Progress towards measuring and reducing risks from pesticide use in the EU has been limited, according to a new report from the European Court of Auditors. Several Member States have been late in fully transposing the directive on sustainable use of pesticides, while incentives for farmers to adopt alternative methods remain weak. In addition, the European Commission is unable to precisely monitor the effects or risks resulting from pesticide use, say the auditors.
Plant protection products (“pesticides”) are used to protect crops against harmful organisms, pests and diseases. They include insecticides, fungicides and herbicides, which can put pressure on the environment and pose risks to human health. Since 1991, the EU has had common rules on their authorisation and use, and in 2009 it adopted the directive on sustainable use of pesticides. The auditors assessed whether EU action in this respect had been successful.
Several EU Member States were late in transposing the directive into national law, and infringement procedures were initiated in 2012 against two of them. The auditors also found that the European Commission had not properly checked the completeness or correctness of transposition. For example, not all Member States transposed into national law the requirement for farmers to apply integrated pest management (IPM). Since 2016, however, the Commission has taken increased action to enforce implementation of the directive on sustainable use of pesticides, acknowledge the auditors.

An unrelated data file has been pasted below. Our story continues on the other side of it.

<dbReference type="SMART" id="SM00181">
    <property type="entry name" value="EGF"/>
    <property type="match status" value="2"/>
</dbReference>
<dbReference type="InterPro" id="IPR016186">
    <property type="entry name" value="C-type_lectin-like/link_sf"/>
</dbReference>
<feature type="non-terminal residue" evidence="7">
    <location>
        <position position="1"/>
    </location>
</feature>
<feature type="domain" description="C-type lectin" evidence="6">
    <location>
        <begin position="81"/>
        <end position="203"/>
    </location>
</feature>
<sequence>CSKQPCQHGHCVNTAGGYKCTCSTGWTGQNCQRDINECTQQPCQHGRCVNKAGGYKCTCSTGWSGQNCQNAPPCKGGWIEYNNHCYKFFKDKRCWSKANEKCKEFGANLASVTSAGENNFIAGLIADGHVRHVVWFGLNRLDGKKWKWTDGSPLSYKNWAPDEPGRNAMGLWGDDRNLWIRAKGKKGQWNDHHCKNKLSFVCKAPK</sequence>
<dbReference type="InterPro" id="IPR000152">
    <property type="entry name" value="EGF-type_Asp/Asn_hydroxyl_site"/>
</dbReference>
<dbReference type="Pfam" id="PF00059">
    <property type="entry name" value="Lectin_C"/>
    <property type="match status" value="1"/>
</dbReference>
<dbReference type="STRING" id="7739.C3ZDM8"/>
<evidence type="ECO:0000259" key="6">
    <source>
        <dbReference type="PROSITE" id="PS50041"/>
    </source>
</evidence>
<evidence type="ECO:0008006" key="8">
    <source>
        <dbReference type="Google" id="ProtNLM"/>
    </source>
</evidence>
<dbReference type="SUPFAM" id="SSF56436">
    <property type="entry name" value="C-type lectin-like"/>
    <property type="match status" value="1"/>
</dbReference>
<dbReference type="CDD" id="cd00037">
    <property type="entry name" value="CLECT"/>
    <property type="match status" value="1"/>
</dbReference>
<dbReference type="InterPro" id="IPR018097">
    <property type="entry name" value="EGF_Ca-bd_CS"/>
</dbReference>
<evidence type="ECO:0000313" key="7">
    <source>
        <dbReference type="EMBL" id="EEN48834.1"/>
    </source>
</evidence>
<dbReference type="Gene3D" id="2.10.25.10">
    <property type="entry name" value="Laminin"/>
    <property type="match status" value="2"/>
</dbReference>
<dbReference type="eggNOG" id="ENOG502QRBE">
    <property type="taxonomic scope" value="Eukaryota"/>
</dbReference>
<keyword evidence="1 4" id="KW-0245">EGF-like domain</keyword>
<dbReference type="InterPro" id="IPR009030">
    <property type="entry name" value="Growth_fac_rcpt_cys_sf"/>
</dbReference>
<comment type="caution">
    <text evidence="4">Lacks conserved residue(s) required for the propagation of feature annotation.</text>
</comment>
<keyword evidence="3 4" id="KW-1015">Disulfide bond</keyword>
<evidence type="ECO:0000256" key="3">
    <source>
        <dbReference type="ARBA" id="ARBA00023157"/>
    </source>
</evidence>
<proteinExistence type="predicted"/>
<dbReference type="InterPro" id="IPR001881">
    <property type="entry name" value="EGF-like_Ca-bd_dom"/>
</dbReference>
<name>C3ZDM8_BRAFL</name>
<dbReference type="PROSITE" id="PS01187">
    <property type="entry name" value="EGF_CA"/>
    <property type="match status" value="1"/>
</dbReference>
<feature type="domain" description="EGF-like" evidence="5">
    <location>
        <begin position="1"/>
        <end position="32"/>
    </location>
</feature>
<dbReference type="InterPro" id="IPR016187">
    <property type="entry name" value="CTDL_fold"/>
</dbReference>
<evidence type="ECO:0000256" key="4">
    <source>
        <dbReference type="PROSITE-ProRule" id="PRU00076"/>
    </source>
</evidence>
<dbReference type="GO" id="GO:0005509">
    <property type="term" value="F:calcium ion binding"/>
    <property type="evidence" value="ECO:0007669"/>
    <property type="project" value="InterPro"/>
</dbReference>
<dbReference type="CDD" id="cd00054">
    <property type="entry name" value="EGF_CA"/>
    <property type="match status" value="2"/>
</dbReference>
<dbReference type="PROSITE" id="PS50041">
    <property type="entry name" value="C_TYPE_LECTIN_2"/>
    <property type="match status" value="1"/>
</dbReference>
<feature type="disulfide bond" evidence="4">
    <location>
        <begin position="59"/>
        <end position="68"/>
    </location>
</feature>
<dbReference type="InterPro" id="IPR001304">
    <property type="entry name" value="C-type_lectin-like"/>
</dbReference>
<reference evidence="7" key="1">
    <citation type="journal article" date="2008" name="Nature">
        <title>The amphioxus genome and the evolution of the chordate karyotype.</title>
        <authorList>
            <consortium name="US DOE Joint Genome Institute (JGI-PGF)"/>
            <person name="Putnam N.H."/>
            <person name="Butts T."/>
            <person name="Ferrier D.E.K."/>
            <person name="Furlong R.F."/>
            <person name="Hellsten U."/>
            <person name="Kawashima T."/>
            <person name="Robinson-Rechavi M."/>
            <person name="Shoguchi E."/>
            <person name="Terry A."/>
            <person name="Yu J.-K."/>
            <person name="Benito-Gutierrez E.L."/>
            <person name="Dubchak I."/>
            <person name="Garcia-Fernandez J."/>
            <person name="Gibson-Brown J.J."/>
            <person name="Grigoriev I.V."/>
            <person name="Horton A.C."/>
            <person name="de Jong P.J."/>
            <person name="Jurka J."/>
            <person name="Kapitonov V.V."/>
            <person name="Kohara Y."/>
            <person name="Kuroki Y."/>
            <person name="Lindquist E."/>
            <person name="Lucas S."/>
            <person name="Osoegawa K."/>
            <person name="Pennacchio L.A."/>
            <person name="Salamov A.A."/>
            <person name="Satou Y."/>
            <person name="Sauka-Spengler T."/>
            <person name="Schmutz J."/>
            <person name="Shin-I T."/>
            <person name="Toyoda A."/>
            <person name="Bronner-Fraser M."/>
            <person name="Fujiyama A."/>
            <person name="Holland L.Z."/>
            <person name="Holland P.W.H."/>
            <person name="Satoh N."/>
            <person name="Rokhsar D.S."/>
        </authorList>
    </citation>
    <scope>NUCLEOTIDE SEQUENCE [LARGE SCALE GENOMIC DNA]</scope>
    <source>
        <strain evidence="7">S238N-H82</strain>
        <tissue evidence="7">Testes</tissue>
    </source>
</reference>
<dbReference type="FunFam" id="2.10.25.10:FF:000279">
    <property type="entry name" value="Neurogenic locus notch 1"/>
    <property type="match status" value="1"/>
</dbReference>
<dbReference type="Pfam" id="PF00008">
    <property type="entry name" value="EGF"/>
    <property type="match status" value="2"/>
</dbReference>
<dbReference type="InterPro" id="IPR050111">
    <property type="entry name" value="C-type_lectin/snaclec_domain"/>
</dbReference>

Along with the directive, IPM has been made mandatory for farmers. IPM means only using pesticides if prevention and other methods fail or are not effective. However, there are no clear criteria or specific requirements to help ensure enforcement and assess compliance. In parallel, a category of ‘low-risk plant protection products’ has been created. However, only 16 out of 487 substances, or 3%, have been made available for use to date, which is insufficient, say the auditors.
They also note that there are few incentives for farmers to reduce their dependency to pesticides. In particular, applying IPM principles is not included as a condition for receiving CAP payments, the auditors point out.
“The European Commission has been unable so far to substantially reduce and control risks associated to pesticides use by farmers”, said Samo Jereb, the Member of the European Court of Auditors responsible for the report. “An opportunity to properly address this issue was offered by a new Common Agricultural Policy coming into force in 2021, but was unfortunately missed.”